The year in question is 1996, Pablo Pérez’s 30th, and possibly his last. A frustrated poet with HIV who survives on a halfhearted tutoring gig and the occasional check from his aloof dad, he struggles with the titular roman-not-so-à-clef: a diary documenting not only his inescapable loneliness, but also his irreversible decline. Pablo (Juan Minujín) narrates his last-ditch search for true love, or at least a good lay, but his dry spell proves as persistent as his cough. Trolling the personals and seedy porn shows brings only joyless hookups—until he finds a tight-knit clique of friendly sadomasochists who introduce him to the salutary benefits of whips and chains. With the help of a leather daddy who calls himself the Sheriff (Osmar Núñez) and an impossibly hot master-in-training (Javier Van der Couter), he finds his place among Buenos Aires’ s/m underground, and discovers that the only way to get rid of his pain is to eroticize it.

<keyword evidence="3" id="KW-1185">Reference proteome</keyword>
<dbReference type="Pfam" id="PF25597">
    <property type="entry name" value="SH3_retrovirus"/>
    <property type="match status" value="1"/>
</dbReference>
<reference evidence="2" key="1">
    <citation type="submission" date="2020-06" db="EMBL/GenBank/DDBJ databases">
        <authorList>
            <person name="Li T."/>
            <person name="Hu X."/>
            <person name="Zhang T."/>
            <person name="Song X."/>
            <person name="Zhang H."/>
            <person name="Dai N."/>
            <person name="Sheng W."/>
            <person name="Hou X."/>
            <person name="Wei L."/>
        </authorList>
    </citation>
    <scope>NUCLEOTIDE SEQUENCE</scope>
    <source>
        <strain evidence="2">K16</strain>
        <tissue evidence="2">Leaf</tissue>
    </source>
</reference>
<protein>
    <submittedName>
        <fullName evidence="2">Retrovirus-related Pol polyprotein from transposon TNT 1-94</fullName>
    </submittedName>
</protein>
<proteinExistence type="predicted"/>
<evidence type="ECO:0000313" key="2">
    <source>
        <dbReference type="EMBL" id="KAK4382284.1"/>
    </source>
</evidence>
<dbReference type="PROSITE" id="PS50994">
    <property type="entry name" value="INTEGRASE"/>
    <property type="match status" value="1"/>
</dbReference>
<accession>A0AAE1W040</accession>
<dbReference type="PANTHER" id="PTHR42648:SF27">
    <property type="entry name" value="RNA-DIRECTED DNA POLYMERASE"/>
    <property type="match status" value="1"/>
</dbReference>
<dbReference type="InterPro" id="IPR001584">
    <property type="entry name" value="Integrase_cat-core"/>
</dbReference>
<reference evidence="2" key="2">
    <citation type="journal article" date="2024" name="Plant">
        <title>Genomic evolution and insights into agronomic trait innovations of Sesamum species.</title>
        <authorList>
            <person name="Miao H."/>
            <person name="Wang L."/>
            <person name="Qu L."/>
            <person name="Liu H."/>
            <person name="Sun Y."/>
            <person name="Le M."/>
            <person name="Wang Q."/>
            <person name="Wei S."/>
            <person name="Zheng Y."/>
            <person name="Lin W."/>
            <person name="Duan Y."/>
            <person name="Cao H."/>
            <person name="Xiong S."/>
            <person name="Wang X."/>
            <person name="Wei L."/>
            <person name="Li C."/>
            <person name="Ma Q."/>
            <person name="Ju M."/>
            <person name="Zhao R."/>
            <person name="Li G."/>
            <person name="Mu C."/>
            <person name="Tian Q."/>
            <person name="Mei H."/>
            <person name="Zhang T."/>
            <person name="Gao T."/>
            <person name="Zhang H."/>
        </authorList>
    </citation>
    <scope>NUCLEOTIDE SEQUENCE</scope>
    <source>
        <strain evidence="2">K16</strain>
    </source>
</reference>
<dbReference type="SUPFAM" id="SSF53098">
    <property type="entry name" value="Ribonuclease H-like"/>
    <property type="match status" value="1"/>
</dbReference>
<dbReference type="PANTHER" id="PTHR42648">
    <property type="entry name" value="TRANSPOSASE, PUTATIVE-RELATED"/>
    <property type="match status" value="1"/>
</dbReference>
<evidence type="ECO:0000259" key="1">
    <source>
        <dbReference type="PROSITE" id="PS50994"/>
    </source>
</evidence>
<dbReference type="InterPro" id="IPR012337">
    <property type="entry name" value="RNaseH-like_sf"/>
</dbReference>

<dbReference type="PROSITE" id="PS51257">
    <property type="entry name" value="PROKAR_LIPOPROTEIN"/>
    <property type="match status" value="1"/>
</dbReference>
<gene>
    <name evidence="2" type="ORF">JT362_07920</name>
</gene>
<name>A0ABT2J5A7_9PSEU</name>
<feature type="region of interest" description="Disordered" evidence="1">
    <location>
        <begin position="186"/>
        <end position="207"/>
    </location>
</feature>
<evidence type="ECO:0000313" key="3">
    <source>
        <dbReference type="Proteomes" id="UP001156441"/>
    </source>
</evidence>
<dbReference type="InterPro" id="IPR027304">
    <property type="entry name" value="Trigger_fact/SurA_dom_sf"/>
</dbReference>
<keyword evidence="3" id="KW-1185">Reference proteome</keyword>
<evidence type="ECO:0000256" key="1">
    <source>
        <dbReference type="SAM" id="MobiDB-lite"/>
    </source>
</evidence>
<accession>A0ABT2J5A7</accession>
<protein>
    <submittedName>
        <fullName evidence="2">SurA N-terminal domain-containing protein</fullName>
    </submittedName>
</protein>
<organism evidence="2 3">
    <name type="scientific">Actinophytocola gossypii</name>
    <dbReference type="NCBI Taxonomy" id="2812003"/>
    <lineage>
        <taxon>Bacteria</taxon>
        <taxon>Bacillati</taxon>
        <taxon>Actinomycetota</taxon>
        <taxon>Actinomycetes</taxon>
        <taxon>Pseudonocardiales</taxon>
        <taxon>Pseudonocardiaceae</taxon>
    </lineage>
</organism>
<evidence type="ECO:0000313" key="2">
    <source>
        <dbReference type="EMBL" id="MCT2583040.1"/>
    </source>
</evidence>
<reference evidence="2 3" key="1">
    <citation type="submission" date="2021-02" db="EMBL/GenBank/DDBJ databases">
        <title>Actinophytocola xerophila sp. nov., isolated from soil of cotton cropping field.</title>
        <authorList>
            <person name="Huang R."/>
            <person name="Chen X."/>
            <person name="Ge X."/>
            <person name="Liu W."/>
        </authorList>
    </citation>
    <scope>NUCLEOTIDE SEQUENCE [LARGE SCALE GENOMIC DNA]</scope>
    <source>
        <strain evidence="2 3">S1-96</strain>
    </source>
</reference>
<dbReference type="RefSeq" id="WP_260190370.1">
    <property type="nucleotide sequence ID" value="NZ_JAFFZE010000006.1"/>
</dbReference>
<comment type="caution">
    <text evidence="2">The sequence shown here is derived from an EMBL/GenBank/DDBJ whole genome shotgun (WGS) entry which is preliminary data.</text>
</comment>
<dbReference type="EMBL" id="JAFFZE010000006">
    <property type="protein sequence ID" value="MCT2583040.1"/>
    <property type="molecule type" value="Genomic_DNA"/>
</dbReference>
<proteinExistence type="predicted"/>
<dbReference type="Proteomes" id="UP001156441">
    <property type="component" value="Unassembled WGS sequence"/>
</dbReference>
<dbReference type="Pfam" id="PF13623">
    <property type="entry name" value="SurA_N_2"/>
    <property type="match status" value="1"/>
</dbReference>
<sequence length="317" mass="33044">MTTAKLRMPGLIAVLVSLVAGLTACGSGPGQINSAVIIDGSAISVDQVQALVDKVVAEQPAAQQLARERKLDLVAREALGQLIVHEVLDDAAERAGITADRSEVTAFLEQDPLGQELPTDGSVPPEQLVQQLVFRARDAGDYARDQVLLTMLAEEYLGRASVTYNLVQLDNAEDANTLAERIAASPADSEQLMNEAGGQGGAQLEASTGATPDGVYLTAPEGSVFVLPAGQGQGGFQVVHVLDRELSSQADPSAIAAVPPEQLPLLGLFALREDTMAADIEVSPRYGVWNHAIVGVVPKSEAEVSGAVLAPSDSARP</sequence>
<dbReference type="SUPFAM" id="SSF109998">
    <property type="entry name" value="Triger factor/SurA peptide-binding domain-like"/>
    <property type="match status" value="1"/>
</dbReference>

Anahí Berneri’s promising feature debut (based on Pablo Pérez’s autobiographical novel) is at once unsentimental and sympathetic; she evinces rare insight into a gay man’s life and sexuality without cringing, passing judgment, or wallowing in pity. She certainly doesn’t hold back during the brief, intense dungeon scenes. If anything, her lingering close-ups—syringes, fizzing tablets, knife blades, dog collars—fetishize the accoutrements of both sex and disease. Indeed, since Pablo reluctantly starts taking AZT around the same time he finds his inner slave, we can’t tell which course of treatment is the one that’s working: Is it the toxic meds or the bondage and the beatings? As Pablo’s living-dead despondency ignites with hope and lust, Minujín’s understated performance barely registers the difference. Whether he finds love, or even fulfillment, is left tantalizingly unresolved, yet somehow we intuit what keeps him—any of us—alive.